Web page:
Easy Grilled Venison Backstrap - The best way to prepare venison backstrap! Delicious and flavorful with no gamey taste!
I'm busy cleaning out our chest freezer in the basement because "we're expecting more meat." And that's a good thing. Living in Wisconsin, hunting season each November is a BIG deal, and it's always been an important time of year for our family. My husband, Josh, hunts in a crew with several other guys, so whatever is shot, is shared. That means, most years, we're able to replenish our freezer with fresh venison. We're very fortunate.
WHAT IS VENISON?
If you've never heard of venison, it's deer meat. From sausage and bacon to burgers and steaks, we eat it in so many different ways. I've been eating it since I was a child, and most family parties feature a plate of venison sausage or hot sticks we like to garnish our Bloody Mary's with.
So, this easy Grilled Venison Backstrap recipe is for all of the hunters and their families out there. Just like our family is starting to clean out our freezer in anticipation for the fresh meat, I'm assuming other families are doing the same.
If you're struggling with how to prepare your deer backstrap, you've come to the right place.
Some people may think that venison tastes, "gamey." I can assure you that with this marinade, you'll never use that word again.
CAN I USE APPLE CIDER VINEGAR FOR THE MARINADE?
Both apple cider vinegar and balsamic vinegar can be used for marinades, however, apple cider vinegar can give food a more sharp and biting taste. The balsamic vinegar enhances the flavor of the meat and we prefer it to apple cider vinegar for deer backstrap.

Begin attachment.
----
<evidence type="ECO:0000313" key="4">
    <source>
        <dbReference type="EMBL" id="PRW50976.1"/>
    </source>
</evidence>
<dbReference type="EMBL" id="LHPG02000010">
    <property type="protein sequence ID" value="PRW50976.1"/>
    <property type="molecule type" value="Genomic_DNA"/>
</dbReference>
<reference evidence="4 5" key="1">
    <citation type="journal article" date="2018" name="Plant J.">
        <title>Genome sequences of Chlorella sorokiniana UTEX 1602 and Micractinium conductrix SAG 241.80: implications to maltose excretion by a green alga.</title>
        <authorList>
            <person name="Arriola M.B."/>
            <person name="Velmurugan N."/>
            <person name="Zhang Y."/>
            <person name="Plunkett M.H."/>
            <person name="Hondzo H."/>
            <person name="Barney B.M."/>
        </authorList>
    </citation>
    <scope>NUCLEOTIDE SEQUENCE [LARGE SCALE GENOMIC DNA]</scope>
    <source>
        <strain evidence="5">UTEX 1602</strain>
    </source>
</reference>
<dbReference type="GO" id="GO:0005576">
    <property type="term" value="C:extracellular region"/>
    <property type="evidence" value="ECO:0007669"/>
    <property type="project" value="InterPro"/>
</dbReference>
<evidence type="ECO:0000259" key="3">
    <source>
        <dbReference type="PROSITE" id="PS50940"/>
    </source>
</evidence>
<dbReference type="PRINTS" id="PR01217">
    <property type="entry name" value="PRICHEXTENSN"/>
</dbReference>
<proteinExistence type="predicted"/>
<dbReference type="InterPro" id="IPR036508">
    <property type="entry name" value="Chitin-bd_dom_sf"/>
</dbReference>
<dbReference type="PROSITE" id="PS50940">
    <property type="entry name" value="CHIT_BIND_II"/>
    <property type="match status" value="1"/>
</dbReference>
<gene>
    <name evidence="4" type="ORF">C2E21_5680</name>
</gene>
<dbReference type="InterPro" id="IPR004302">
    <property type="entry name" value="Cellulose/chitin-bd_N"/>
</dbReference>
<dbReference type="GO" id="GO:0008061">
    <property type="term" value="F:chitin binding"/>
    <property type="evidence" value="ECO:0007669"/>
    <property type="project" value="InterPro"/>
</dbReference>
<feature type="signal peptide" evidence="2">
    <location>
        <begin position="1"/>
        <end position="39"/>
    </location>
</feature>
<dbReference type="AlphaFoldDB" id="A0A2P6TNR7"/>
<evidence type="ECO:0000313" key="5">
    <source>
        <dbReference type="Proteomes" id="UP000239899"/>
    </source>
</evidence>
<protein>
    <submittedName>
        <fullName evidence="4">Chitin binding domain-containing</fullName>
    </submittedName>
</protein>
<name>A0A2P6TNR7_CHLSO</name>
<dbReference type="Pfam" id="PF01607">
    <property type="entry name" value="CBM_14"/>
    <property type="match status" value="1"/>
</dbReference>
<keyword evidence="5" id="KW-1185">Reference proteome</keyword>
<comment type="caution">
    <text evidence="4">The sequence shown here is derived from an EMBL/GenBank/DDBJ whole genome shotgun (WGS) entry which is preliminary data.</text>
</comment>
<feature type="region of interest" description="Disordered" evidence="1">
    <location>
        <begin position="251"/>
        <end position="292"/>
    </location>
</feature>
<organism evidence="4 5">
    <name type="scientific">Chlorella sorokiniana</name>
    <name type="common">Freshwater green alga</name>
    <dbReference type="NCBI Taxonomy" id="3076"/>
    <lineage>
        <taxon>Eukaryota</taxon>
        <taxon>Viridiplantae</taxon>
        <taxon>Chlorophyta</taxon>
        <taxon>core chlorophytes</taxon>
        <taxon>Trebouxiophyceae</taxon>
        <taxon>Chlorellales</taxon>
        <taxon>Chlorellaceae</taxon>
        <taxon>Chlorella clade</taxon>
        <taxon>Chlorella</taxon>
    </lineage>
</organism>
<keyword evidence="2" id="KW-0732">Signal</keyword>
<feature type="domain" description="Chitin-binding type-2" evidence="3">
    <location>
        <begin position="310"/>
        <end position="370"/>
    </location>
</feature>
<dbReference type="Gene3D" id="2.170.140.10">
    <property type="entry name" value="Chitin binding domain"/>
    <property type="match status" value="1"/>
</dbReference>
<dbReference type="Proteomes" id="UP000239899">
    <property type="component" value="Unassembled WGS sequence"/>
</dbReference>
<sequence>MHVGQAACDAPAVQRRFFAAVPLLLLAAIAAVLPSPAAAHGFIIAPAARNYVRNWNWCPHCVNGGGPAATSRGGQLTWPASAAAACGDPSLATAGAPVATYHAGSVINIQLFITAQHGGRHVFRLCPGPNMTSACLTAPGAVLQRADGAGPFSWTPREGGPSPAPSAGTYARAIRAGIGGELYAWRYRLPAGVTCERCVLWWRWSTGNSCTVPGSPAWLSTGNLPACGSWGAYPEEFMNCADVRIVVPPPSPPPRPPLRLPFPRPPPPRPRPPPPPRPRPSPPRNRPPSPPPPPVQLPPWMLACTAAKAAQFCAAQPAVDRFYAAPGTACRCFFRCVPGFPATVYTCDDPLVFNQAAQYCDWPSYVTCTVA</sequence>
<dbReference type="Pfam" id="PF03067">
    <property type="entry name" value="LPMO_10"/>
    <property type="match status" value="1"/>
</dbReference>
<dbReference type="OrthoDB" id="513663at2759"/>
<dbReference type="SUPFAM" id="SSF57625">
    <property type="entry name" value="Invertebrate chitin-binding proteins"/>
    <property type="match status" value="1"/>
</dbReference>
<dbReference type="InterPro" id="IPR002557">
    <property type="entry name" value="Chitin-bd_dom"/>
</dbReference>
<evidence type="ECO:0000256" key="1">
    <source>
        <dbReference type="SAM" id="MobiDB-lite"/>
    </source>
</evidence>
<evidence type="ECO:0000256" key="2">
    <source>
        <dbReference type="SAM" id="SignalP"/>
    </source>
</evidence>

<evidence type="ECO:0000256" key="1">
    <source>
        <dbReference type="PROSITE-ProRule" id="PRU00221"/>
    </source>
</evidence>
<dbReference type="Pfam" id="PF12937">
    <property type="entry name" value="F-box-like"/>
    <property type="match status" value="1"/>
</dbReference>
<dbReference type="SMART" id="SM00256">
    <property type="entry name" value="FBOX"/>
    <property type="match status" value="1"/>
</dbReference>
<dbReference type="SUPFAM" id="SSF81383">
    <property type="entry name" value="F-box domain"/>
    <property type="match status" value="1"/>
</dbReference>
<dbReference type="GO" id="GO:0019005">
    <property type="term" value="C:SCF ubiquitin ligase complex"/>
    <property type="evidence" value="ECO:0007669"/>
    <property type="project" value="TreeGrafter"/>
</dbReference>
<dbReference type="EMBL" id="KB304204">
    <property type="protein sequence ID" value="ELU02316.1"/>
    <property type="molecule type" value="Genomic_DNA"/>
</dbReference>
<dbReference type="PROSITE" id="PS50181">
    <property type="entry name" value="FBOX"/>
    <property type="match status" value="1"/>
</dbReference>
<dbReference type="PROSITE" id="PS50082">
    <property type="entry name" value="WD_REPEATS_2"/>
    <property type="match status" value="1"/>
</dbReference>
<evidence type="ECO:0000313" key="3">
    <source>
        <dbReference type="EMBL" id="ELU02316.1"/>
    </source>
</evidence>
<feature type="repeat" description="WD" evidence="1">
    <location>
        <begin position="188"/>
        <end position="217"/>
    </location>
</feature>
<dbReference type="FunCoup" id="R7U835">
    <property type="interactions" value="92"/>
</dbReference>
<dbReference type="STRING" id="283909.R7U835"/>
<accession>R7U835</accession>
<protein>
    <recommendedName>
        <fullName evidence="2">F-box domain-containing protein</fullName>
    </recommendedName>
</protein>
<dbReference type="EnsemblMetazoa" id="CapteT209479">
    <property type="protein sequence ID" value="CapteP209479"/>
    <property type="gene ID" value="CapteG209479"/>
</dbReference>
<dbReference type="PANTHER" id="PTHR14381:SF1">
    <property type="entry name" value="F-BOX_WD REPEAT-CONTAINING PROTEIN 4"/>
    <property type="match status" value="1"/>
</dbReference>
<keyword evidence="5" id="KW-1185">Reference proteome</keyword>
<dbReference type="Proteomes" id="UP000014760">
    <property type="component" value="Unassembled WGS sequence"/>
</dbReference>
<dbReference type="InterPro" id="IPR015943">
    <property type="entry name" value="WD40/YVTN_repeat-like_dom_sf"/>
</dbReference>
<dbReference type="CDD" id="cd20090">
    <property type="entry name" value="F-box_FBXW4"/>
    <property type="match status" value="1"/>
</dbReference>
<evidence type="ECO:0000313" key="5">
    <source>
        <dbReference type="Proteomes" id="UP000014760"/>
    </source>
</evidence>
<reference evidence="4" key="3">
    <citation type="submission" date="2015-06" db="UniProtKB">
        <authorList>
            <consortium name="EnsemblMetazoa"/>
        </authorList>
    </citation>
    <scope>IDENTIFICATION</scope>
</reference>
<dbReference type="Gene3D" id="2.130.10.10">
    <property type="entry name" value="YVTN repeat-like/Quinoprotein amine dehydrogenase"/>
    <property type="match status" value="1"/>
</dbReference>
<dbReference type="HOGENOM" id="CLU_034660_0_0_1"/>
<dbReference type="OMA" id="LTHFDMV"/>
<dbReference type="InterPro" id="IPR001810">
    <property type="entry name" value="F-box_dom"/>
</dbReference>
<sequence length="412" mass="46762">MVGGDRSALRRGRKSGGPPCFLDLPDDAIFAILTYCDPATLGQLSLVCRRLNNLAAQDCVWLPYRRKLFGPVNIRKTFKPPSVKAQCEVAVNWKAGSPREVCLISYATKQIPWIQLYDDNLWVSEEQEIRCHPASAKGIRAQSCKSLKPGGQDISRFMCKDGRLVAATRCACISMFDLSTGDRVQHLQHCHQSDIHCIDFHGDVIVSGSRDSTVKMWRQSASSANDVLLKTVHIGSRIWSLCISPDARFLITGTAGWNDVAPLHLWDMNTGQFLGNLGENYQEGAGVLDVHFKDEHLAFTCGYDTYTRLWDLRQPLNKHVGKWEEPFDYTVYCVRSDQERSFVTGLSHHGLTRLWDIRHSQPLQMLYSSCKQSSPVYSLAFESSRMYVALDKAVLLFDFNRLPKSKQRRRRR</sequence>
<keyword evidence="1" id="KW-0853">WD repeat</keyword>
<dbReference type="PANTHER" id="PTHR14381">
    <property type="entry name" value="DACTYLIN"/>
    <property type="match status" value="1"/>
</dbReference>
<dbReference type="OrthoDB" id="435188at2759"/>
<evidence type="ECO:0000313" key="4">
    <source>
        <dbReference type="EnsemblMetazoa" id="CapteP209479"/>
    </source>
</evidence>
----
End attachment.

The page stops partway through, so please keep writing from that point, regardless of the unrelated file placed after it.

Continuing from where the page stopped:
If you need to substitute, red wine vinegar would be a better swap.
You don't want to overcook the deer backstrap. Medium rare is usually perfect. It's some of the most tender and lean meat you'll ever taste. This grilled venison backstrap gives filet mignon a run for its money for sure.
IS DEER BACKSTRAP THE SAME AS TENDERLOIN?
No, backstrap and tenderloin are two different things, although you often hear the words interchanged when people are talking about venison.
Backstrap refers to a length of loin on the back of a deer and tenderloin are the two strips of very tender meat under the loin, behind the ribs.
For all of you who may not have access to venison, you can try this marinade with beef tenderloin or ribeye steaks. I promise you're going to love it. Enjoy!
Venison Backstrap Recipe
- 3 pounds venison backstrap (I used three loins about 10 inches long each)
- ¼ cup olive oil
- 3 cloves of garlic (minced)
- ¼ cup soy sauce
- ¼ cup Worcestershire sauce
- ¼ cup balsamic vinegar
- In a medium bowl whisk together the olive oil, garlic, soy sauce, Worcestershire sauce and balsamic vinegar.
- Rinse the venison loins in cold water and place inside of a plastic ziplock bag.
- Add the marinade to the bag and set in the refrigerator.
- Allow to marinate at least 2 hours (overnight is best).
- Get your grill hot, clean the grates and lay the venison on the grill.
- Grill 6-8 minutes per side or until the internal temperature reads 130º(rare) - 140º(medium rare) Fahrenheit.
- Let the meat rest for 10 minutes.